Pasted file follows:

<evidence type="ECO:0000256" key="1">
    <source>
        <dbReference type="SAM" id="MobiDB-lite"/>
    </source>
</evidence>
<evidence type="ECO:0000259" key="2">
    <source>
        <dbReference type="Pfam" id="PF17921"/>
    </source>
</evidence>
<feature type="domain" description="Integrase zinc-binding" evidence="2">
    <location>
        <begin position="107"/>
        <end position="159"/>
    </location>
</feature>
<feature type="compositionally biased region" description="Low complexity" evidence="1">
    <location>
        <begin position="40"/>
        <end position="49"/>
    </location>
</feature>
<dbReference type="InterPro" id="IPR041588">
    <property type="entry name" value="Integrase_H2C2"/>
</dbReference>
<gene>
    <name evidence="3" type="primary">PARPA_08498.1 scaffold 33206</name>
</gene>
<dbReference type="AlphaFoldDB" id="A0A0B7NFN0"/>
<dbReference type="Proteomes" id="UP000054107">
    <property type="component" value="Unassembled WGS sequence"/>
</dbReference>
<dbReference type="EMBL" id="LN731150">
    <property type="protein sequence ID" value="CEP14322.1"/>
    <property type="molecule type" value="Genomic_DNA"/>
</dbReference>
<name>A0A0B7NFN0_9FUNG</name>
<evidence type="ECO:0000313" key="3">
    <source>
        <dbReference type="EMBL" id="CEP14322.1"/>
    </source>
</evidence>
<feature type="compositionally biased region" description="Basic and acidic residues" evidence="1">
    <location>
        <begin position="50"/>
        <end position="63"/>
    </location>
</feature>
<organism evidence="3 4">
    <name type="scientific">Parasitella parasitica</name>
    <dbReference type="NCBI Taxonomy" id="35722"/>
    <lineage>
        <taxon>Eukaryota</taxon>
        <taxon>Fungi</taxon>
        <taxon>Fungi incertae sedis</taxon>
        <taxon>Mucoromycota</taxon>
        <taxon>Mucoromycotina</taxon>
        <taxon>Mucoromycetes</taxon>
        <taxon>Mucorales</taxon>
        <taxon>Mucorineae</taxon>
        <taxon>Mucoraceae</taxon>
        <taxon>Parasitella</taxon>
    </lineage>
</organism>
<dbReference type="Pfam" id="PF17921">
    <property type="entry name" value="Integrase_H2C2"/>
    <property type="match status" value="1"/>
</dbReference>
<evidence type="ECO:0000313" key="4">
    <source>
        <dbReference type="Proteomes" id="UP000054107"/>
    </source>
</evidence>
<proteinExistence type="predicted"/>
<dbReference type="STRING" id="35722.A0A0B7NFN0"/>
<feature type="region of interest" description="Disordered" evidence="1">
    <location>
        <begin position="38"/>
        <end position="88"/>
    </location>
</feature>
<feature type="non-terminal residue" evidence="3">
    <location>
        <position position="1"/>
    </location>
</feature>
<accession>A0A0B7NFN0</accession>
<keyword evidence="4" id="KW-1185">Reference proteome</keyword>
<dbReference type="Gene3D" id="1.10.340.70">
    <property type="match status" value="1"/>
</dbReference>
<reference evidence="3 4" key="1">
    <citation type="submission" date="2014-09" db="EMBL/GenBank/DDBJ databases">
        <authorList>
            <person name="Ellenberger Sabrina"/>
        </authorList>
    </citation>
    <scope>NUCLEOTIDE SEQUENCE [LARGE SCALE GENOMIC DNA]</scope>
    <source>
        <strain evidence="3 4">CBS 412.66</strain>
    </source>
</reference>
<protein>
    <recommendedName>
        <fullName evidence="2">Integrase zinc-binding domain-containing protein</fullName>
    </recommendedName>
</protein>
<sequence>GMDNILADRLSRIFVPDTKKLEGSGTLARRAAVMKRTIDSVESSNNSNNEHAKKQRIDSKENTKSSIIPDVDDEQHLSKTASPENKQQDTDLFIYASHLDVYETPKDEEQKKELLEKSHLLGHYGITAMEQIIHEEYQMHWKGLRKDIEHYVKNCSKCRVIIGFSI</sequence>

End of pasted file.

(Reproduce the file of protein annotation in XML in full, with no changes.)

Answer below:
<evidence type="ECO:0000256" key="1">
    <source>
        <dbReference type="SAM" id="MobiDB-lite"/>
    </source>
</evidence>
<evidence type="ECO:0000259" key="2">
    <source>
        <dbReference type="Pfam" id="PF17921"/>
    </source>
</evidence>
<feature type="domain" description="Integrase zinc-binding" evidence="2">
    <location>
        <begin position="107"/>
        <end position="159"/>
    </location>
</feature>
<feature type="compositionally biased region" description="Low complexity" evidence="1">
    <location>
        <begin position="40"/>
        <end position="49"/>
    </location>
</feature>
<dbReference type="InterPro" id="IPR041588">
    <property type="entry name" value="Integrase_H2C2"/>
</dbReference>
<gene>
    <name evidence="3" type="primary">PARPA_08498.1 scaffold 33206</name>
</gene>
<dbReference type="AlphaFoldDB" id="A0A0B7NFN0"/>
<dbReference type="Proteomes" id="UP000054107">
    <property type="component" value="Unassembled WGS sequence"/>
</dbReference>
<dbReference type="EMBL" id="LN731150">
    <property type="protein sequence ID" value="CEP14322.1"/>
    <property type="molecule type" value="Genomic_DNA"/>
</dbReference>
<name>A0A0B7NFN0_9FUNG</name>
<evidence type="ECO:0000313" key="3">
    <source>
        <dbReference type="EMBL" id="CEP14322.1"/>
    </source>
</evidence>
<feature type="compositionally biased region" description="Basic and acidic residues" evidence="1">
    <location>
        <begin position="50"/>
        <end position="63"/>
    </location>
</feature>
<organism evidence="3 4">
    <name type="scientific">Parasitella parasitica</name>
    <dbReference type="NCBI Taxonomy" id="35722"/>
    <lineage>
        <taxon>Eukaryota</taxon>
        <taxon>Fungi</taxon>
        <taxon>Fungi incertae sedis</taxon>
        <taxon>Mucoromycota</taxon>
        <taxon>Mucoromycotina</taxon>
        <taxon>Mucoromycetes</taxon>
        <taxon>Mucorales</taxon>
        <taxon>Mucorineae</taxon>
        <taxon>Mucoraceae</taxon>
        <taxon>Parasitella</taxon>
    </lineage>
</organism>
<dbReference type="Pfam" id="PF17921">
    <property type="entry name" value="Integrase_H2C2"/>
    <property type="match status" value="1"/>
</dbReference>
<evidence type="ECO:0000313" key="4">
    <source>
        <dbReference type="Proteomes" id="UP000054107"/>
    </source>
</evidence>
<proteinExistence type="predicted"/>
<dbReference type="STRING" id="35722.A0A0B7NFN0"/>
<feature type="region of interest" description="Disordered" evidence="1">
    <location>
        <begin position="38"/>
        <end position="88"/>
    </location>
</feature>
<feature type="non-terminal residue" evidence="3">
    <location>
        <position position="1"/>
    </location>
</feature>
<accession>A0A0B7NFN0</accession>
<keyword evidence="4" id="KW-1185">Reference proteome</keyword>
<dbReference type="Gene3D" id="1.10.340.70">
    <property type="match status" value="1"/>
</dbReference>
<reference evidence="3 4" key="1">
    <citation type="submission" date="2014-09" db="EMBL/GenBank/DDBJ databases">
        <authorList>
            <person name="Ellenberger Sabrina"/>
        </authorList>
    </citation>
    <scope>NUCLEOTIDE SEQUENCE [LARGE SCALE GENOMIC DNA]</scope>
    <source>
        <strain evidence="3 4">CBS 412.66</strain>
    </source>
</reference>
<protein>
    <recommendedName>
        <fullName evidence="2">Integrase zinc-binding domain-containing protein</fullName>
    </recommendedName>
</protein>
<sequence>GMDNILADRLSRIFVPDTKKLEGSGTLARRAAVMKRTIDSVESSNNSNNEHAKKQRIDSKENTKSSIIPDVDDEQHLSKTASPENKQQDTDLFIYASHLDVYETPKDEEQKKELLEKSHLLGHYGITAMEQIIHEEYQMHWKGLRKDIEHYVKNCSKCRVIIGFSI</sequence>